VMware NSX equips Armor with the ability to orchestrate each customer in a cloud-like environment while giving them a threat-tight security wrapper via micro-segmentation from day one. Continue reading
Category Archives: NSX Deployments
Applications are a vital component of your business…but are your applications and data safe? Have you considered implementing a Zero Trust model at your organization to protect your vital resources? Join this hour-long webcast on Tuesday, September 29, 2015 at 11:00 AM PST / 2:00 PM EST to find out how to leverage micro-segmentation to build a true Zero Trust data center network.
Join our guest speaker, John Kindervag, VP and Principal Analyst at Forrester Research, as he discusses the results of the August 2015 commissioned research study, “Leverage Micro-segmentation To Build A Zero Trust Network”, conducted on behalf of VMware. Kindervag will cover Forrester’s three key findings from the study:
- Security gaps and disconnects are the unfortunate norm across Enterprises today.
- Network virtualization helps to reduce risk and supports a higher-level security strategy.
- Micro-segmentation provided through network virtualization paves the way for implementing a Zero Trust model.
Protecting your data doesn’t have to be difficult! Reserve your spot for this webcast today.
Micro-Segmentation and Security at Tribune Media
And to learn more about how other leading organizations are using micro-segmentation to build a Zero Trust Model, watch the video below from David Giambruno, CIO of Tribune Media.
After three consecutive months attending 75 customer meetings throughout the U.S., Europe and Asia, I came away with plenty of frequent flyer miles and, more importantly, tons of insight to share with you.
What I learned from customers is that VMware NSX is truly a game-changer. And as we exit the second quarter, the list of customers excited about NSX is only getting bigger. We recently announced that we have grown from more than 150 VMware NSX customers a year ago, to more than 700 customers today. These customers are setting the stage for others to follow. They are providing best practices that we are feeding back to others, and giving us valuable insight into challenges they encounter along the way.
So as I promised, I’ve pulled together highlights from these meetings and condensed them into three key themes that emerged. For you IT pros out there reading this, let me know if any of this sounds familiar. Continue reading
Playing a part in the transformation of the networking industry has been one of the most rewarding opportunities of my career. On top of that I get the privilege of leading a team that continues to amaze me in their ability to execute. You’ve heard us talk about the more than 400 VMware NSX customers we have to date, 70+ of which are in production. You can safely assume that number is even higher today. Even more impressive is the fact that customers are making significant financial commitments to the architectural changes they are embarking on. In fact, as of last quarter we counted more than 50 organizations that have invested more than $1 million in NSX.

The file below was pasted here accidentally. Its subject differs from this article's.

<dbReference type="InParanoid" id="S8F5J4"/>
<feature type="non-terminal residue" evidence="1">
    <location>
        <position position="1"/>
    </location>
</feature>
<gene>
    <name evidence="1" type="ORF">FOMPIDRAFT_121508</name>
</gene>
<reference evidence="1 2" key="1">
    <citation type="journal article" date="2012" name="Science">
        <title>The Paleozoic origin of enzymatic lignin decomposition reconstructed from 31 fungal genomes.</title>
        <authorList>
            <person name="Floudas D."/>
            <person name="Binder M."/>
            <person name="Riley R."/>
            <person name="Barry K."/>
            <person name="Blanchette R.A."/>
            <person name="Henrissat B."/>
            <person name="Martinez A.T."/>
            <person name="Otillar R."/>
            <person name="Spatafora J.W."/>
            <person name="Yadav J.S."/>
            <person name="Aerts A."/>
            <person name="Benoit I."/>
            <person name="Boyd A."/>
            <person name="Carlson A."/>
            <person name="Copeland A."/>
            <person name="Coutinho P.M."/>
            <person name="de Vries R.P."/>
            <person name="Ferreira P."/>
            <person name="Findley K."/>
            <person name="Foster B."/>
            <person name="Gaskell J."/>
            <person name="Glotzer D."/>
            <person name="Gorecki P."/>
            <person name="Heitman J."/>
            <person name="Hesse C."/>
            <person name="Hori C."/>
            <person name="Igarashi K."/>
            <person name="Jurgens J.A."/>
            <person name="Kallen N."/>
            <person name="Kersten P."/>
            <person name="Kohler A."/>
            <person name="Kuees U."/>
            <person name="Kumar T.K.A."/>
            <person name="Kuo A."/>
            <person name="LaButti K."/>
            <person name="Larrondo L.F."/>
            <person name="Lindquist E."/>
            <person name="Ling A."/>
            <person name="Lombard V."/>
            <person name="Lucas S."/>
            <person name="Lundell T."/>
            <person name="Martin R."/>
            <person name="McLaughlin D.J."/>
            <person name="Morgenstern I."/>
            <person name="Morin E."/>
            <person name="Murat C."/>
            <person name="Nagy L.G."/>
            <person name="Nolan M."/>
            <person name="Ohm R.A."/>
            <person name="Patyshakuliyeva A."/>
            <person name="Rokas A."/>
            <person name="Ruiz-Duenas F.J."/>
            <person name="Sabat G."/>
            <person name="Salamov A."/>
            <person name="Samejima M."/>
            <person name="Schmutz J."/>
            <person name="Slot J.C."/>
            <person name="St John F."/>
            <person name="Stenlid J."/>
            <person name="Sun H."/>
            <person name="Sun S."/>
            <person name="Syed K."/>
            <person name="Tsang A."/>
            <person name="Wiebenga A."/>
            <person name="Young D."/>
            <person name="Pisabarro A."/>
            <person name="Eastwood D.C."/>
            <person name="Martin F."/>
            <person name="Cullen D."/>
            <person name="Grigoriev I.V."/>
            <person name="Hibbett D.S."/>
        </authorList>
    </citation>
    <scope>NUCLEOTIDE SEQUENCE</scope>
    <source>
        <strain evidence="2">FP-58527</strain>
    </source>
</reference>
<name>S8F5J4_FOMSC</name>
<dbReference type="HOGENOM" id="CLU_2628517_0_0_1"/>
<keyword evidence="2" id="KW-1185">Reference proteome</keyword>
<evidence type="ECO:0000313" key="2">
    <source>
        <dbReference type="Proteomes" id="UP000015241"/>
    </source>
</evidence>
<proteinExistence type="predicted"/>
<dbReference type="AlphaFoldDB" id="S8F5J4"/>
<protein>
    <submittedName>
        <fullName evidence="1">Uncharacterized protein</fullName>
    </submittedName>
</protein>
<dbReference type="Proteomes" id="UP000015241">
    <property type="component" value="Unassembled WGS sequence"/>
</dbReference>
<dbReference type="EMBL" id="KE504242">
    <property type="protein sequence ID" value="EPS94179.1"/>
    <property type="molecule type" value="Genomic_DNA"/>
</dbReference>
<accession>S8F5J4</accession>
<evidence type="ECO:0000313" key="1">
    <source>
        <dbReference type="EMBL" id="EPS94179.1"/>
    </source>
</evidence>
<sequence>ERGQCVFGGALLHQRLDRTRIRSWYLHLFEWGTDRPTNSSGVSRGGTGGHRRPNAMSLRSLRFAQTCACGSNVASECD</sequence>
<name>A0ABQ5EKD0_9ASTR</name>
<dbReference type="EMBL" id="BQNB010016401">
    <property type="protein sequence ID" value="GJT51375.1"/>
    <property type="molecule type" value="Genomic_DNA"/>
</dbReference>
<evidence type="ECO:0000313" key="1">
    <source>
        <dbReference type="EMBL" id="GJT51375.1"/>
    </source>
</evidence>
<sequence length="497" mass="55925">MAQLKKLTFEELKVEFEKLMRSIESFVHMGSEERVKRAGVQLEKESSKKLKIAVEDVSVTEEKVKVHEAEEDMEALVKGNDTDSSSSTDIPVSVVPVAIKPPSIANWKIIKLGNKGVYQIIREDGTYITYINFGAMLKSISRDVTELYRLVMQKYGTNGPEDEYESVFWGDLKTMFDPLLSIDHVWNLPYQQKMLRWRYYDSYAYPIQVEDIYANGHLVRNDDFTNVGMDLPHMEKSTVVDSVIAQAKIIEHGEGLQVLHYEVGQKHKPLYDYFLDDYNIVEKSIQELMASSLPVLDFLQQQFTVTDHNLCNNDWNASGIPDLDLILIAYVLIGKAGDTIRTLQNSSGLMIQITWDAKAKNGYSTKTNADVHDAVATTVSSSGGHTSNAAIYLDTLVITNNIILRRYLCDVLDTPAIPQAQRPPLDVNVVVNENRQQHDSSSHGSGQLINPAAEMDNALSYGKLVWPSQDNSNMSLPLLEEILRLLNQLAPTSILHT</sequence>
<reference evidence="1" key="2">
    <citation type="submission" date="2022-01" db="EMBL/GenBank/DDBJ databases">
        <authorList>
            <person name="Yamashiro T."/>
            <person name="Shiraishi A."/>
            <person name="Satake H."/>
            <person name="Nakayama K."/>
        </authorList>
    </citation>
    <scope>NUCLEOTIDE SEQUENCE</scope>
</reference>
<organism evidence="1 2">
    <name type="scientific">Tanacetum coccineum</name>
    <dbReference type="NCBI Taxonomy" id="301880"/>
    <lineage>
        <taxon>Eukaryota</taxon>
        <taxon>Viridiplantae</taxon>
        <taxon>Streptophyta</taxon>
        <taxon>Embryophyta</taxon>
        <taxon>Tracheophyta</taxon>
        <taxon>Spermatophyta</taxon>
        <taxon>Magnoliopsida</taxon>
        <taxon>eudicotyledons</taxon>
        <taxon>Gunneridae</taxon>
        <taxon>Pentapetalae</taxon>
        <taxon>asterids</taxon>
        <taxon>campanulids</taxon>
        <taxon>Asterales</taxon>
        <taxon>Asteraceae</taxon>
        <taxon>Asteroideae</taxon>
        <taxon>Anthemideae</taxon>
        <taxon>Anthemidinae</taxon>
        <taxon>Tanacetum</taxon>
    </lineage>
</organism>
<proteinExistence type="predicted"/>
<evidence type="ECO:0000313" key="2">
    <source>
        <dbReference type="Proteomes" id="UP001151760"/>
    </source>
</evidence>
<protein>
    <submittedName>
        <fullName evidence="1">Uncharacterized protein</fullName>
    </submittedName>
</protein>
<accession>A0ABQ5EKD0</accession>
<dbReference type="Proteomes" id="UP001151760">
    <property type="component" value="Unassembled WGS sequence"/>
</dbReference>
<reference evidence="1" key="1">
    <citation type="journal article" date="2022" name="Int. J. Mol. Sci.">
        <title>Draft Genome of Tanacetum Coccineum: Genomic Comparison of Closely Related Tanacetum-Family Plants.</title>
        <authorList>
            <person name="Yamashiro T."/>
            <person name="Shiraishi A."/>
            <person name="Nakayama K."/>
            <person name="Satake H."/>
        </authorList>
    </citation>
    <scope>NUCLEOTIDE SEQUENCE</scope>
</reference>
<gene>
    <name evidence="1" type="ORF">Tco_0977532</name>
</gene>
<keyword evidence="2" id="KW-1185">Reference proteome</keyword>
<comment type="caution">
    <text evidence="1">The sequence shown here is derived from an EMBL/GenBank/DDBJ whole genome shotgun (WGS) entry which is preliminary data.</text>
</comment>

Now, it’s never easy for IT organizations to talk publicly about technologies they’ve purchased or deployed. This is all the more reason why I’m very grateful that VMware NSX customers have made time to speak publicly about the value they are deriving from VMware NSX to the financial community, at events such as RSA Conference, Palo Alto Networks Ignite and OpenStack Summit, and of course, to the press. No other vendor can claim more customers that are publicly discussing their investment, adoption or deployment of their SDN solution than VMware. Continue reading
VMware Technical Account Managers combine deep expertise with insights from successful implementations to provide unparalleled value to VMware customers’ business. Curtis Miller is a Technical Account Manager for VMware and in this post, which originally appeared on The VMware TAM Blog, he outlines how to help ensure success with VMware NSX TAM Services.
For networking, VMware NSX is a game-changer in the same way VMware vSphere was for data center servers. NSX virtualizes and consolidates legacy networking functionality back into a hypervisor. As a result, adding or changing network capabilities no longer requires the costly replacement of networking gear. It’s all software based—so upgrades are now just a right-click away.
The resulting cost savings are dramatic because network hardware is replaced far less often and used more efficiently. Deployment times and scalability improve substantially because networks can be created in minutes instead of weeks; and if demand falls, those resources can just as easily be reclaimed. Enhanced security via NSX’s micro-segmentation capabilities is another important benefit as well.
Read Curtis’ full blog here: http://blogs.vmware.com/tam/2015/03/ensuring-success-vmware-nsx-tam-services.html
Over the past 12 months, VMware NSX momentum has continued to grow, as we’ve added new platform capabilities, expanded our partner ecosystem, and of course, had more than 250+ customers purchase NSX for deployment. And as interest in VMware NSX has grown with both customers and IT professionals looking to evolve their careers by adding certification in network virtualization, one of the most common questions that we get is “How can I get started with NSX?.”
We understand that there is a strong demand for individuals and organizations to get their hands on the NSX technology. Many of you are working towards your initial VCP-NV certification. Others of you are exploring NSX as a way to improve your organization’s agility and security while reducing overall costs.
Here are three ways individuals and companies can get started with NSX. Continue reading
• Application Roll Out Reduced from Weeks to Minutes
• VMware NSX Enables Better Agility, Flexibility and Security
Recently I had the opportunity to speak with the team at Schuberg Philis about their successful, production deployment of VMware NSX. As background, Schuberg Philis is an innovative business technology company and an important player in the field of mission critical outsourcing services. The company serves customers across financial services, retail suppliers and utilities, and therefore must comply with the highest international risk management and corporate governance standards, while remaining flexible to evolving customer needs.